Introduction: Touch Lighting Anywhere
In this guide you will learn how to create your own lighting system, complete with three brightness settings and touch to turn on interactions.
First of all, materials. Here is a list of what you'll need.
Copper Conductive Tape
The Circuit Playground Express
LED Backlight modules (or other compatible lights)
Step 1: Know Your Circuits
It is important that you understand the circuit that will be necessary to make your off-board lights work in this project.
With this step I have included a simple drawing of how your lights should be connected. In the photograph, seen is the circuit Playground, the lights, And the circuitry that will be necessary as represented by blue for negative, and red for positive.
It is important to note that your lights MUST be connected using the A7 pin for the positive connection, and your negative connections can all run back to one or multiple GND pins.
Step 2: Preparing Your Circuit Playground
Because of how finicky the circuit playground is with connecting directly to copper tape, it is imperative that you use a small amount on conductive thread to create your first connections to your circuit playground, then connect the thread to your copper tape.
Included in this step is a couple photographs showing how the circuit playground should look with the conductive thread attached to it, and the copper tape then connected to the thread.
To connect the copper thread to the circuit playground, I used a double loop through each pin, followed by a double knot tied as close to the circuitboard as possible.
Note: again it is important that you use the exact pins in the photograph, since the code provided in this tutorial requires these pins be used. These pins are the A1, A3, A5, A7, and GND pins.
After you have prepared your Circuit Playground, mount it where you would like your main source of light to come from, with the lights facing the direction you would like to illuminate.
Step 3: Adding Touch Sensors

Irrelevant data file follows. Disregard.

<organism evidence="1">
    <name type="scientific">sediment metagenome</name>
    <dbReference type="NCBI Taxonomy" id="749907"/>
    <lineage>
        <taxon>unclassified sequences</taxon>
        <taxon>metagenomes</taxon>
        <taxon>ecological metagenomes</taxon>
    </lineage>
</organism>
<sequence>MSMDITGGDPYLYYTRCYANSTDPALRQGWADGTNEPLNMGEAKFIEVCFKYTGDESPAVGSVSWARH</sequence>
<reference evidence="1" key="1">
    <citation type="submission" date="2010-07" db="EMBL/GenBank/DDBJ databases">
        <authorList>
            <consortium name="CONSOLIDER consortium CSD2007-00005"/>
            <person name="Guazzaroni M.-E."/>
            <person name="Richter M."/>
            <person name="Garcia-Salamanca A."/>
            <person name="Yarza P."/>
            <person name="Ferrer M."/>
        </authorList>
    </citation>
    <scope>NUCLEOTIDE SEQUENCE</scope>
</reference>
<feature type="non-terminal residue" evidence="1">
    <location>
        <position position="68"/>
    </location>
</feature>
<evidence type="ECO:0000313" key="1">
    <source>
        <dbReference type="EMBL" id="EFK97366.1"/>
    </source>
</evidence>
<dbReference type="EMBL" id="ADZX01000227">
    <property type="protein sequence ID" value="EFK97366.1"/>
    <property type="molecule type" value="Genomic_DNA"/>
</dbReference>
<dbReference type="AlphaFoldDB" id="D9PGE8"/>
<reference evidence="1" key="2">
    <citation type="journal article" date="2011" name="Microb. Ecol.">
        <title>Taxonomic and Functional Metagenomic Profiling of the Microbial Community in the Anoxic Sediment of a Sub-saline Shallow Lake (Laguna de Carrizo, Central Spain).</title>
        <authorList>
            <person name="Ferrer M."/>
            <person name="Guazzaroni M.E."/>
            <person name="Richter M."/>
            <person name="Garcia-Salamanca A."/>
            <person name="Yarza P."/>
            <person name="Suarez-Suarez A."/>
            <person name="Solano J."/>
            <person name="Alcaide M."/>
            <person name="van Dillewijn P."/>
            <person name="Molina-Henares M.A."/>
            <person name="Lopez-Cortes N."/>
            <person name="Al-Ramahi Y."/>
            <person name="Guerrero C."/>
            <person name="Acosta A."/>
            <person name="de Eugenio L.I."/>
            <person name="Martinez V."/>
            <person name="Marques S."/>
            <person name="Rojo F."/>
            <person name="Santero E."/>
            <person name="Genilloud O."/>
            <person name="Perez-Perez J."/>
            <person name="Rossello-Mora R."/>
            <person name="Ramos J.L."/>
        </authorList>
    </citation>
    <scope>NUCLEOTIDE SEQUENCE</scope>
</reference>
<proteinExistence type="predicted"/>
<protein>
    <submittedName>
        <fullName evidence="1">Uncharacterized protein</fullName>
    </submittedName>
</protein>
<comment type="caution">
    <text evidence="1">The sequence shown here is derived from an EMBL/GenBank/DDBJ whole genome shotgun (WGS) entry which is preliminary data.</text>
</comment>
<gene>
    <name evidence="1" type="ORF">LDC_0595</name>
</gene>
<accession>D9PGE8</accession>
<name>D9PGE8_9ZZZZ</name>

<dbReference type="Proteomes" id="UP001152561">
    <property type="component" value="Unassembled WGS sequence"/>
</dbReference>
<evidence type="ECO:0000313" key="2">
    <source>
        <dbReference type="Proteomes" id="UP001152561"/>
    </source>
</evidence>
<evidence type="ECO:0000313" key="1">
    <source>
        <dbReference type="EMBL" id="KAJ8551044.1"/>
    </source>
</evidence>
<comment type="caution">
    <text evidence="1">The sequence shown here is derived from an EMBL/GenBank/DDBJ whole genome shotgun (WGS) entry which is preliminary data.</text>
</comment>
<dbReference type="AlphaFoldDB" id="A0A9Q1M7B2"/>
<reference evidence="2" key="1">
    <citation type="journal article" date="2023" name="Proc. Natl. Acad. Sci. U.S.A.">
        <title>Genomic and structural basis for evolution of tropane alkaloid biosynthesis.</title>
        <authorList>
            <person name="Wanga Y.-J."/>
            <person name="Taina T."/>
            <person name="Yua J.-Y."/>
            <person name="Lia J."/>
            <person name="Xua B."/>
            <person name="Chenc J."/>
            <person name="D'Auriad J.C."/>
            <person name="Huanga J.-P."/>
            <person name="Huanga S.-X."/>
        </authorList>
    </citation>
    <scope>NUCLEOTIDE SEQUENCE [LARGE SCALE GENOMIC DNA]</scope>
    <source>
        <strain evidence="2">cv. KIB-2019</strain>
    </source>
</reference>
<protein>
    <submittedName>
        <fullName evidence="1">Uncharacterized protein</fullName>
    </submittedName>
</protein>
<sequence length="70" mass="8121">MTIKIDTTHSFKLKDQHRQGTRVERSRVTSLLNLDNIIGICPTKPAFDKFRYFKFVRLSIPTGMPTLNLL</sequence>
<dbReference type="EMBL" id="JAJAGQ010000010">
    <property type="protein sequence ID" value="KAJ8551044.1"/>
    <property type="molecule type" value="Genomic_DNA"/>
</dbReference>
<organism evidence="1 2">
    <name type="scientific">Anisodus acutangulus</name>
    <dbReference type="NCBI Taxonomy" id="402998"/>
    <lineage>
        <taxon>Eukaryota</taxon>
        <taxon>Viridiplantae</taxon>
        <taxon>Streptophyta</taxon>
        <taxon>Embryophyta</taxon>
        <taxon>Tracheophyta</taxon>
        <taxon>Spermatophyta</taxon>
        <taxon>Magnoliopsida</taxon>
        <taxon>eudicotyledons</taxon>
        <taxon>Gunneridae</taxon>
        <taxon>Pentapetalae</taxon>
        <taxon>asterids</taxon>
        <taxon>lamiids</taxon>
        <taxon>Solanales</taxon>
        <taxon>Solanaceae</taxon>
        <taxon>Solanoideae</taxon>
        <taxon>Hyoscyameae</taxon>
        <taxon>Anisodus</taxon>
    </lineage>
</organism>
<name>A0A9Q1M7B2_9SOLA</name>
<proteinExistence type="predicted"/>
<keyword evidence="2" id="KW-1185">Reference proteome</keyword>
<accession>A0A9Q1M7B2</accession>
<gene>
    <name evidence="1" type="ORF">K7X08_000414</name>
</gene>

The cool thing about the Circuit playground is that it can sense the touch of any conductive materials connected to many of its pins. Plus, you don't need to create a full circuit to do this. What this means to creators is that all you need to do is run a line of the copper tape to the location where you would like to be able to touch to interact with your lights.
Our A1, A3, and A5 pins will act as our touch reading pins, so these conductive thread that you tied to these pins will have to connect to your copper tape, then you can run a line of copper tape to wherever you'd like your sensors to be.
In the photograph provided is my example of touch sensors, with each of the shelves sensors being connected to a different pin on the Circuit Playground.
For an example of how the touch sensors look, see the intro photo.
Step 4: Installing Lights
In this step, it is important that you follow the diagram found in step one. While your circuit will probably not look like the one provided, it is still important that you use the same parallel circuitry, or else the copper thread will not carry enough current to make all of your lights work.
Run your positive line from your A7 Pin thread to the rest of your lights positive ends in parallel, and then run the negative ends of the lights back to the GND pin thread.
Shown in the photograph is a real life example of Parallel wiring.
Step 5: Installing Software
Attached will be a file that can be uploaded onto your circuit playground. all you need to do is-
-download the file.
-plug in your circuit playground to your computer.
-drag and drop the file provided onto your CPBOOT which should appear on your desktop.
Now the software should be on your Circuit Playground!
In the code there are three blocks, each of which are almost identical, with the only difference being the pin that activates them and the brightness of the ob-board lights.
The A1 pin will give the user the lowest light setting, then the A3 pin, followed by the A5 pin providing the most light.
Step 6: Important Things to Know
There are a few common issues while using the materials at hand for this project, here is a list of some common problems and how to solve them.
1. If you try to connect your copper tape to your Circuit Playground, it will not work. You must remember to go from Circuit playground to your thread, then to your copper tape, as seen in the photos.
2. Make sure none of your conductive materials are touching each other unless they are supposed to be. Crossovers can cause false detection on sensors, or other issues.
3. Pressing multiple sensors will cause the Circuit Playground to act up, but this should resolve itself given enough time.